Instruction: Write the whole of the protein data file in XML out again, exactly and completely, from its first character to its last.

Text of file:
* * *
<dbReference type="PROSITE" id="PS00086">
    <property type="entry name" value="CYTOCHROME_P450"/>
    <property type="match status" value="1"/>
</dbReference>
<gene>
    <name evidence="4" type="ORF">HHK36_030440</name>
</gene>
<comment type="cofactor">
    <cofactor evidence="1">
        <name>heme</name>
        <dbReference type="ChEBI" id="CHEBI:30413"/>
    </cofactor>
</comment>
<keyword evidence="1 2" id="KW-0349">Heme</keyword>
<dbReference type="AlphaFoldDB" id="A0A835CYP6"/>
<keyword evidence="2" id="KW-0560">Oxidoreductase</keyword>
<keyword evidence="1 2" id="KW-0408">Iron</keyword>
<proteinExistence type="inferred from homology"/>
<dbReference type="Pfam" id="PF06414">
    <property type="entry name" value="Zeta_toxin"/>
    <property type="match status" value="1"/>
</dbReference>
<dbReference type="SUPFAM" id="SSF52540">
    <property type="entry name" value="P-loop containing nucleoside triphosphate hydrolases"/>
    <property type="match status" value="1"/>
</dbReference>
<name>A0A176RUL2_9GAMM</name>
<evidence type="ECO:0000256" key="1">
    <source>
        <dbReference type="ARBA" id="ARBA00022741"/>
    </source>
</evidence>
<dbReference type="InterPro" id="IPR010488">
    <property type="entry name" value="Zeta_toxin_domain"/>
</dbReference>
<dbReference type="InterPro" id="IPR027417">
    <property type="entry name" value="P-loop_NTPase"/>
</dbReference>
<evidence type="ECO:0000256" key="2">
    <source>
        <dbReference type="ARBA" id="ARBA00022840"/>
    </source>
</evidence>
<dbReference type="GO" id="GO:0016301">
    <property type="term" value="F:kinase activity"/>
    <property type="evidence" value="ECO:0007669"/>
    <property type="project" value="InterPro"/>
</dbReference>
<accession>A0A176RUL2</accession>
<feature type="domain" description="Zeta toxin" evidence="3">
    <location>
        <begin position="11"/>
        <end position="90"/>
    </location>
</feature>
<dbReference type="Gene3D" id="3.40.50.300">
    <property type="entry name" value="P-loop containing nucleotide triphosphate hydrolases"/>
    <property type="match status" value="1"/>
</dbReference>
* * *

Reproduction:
<dbReference type="PROSITE" id="PS00086">
    <property type="entry name" value="CYTOCHROME_P450"/>
    <property type="match status" value="1"/>
</dbReference>
<gene>
    <name evidence="4" type="ORF">HHK36_030440</name>
</gene>
<comment type="cofactor">
    <cofactor evidence="1">
        <name>heme</name>
        <dbReference type="ChEBI" id="CHEBI:30413"/>
    </cofactor>
</comment>
<keyword evidence="1 2" id="KW-0349">Heme</keyword>
<dbReference type="AlphaFoldDB" id="A0A835CYP6"/>
<keyword evidence="2" id="KW-0560">Oxidoreductase</keyword>
<keyword evidence="1 2" id="KW-0408">Iron</keyword>
<proteinExistence type="inferred from homology"/>
<dbReference type="Pfam" id="PF06414">
    <property type="entry name" value="Zeta_toxin"/>
    <property type="match status" value="1"/>
</dbReference>
<dbReference type="SUPFAM" id="SSF52540">
    <property type="entry name" value="P-loop containing nucleoside triphosphate hydrolases"/>
    <property type="match status" value="1"/>
</dbReference>
<name>A0A176RUL2_9GAMM</name>
<evidence type="ECO:0000256" key="1">
    <source>
        <dbReference type="ARBA" id="ARBA00022741"/>
    </source>
</evidence>
<dbReference type="InterPro" id="IPR010488">
    <property type="entry name" value="Zeta_toxin_domain"/>
</dbReference>
<dbReference type="InterPro" id="IPR027417">
    <property type="entry name" value="P-loop_NTPase"/>
</dbReference>
<evidence type="ECO:0000256" key="2">
    <source>
        <dbReference type="ARBA" id="ARBA00022840"/>
    </source>
</evidence>
<dbReference type="GO" id="GO:0016301">
    <property type="term" value="F:kinase activity"/>
    <property type="evidence" value="ECO:0007669"/>
    <property type="project" value="InterPro"/>
</dbReference>
<accession>A0A176RUL2</accession>
<feature type="domain" description="Zeta toxin" evidence="3">
    <location>
        <begin position="11"/>
        <end position="90"/>
    </location>
</feature>
<dbReference type="Gene3D" id="3.40.50.300">
    <property type="entry name" value="P-loop containing nucleotide triphosphate hydrolases"/>
    <property type="match status" value="1"/>
</dbReference>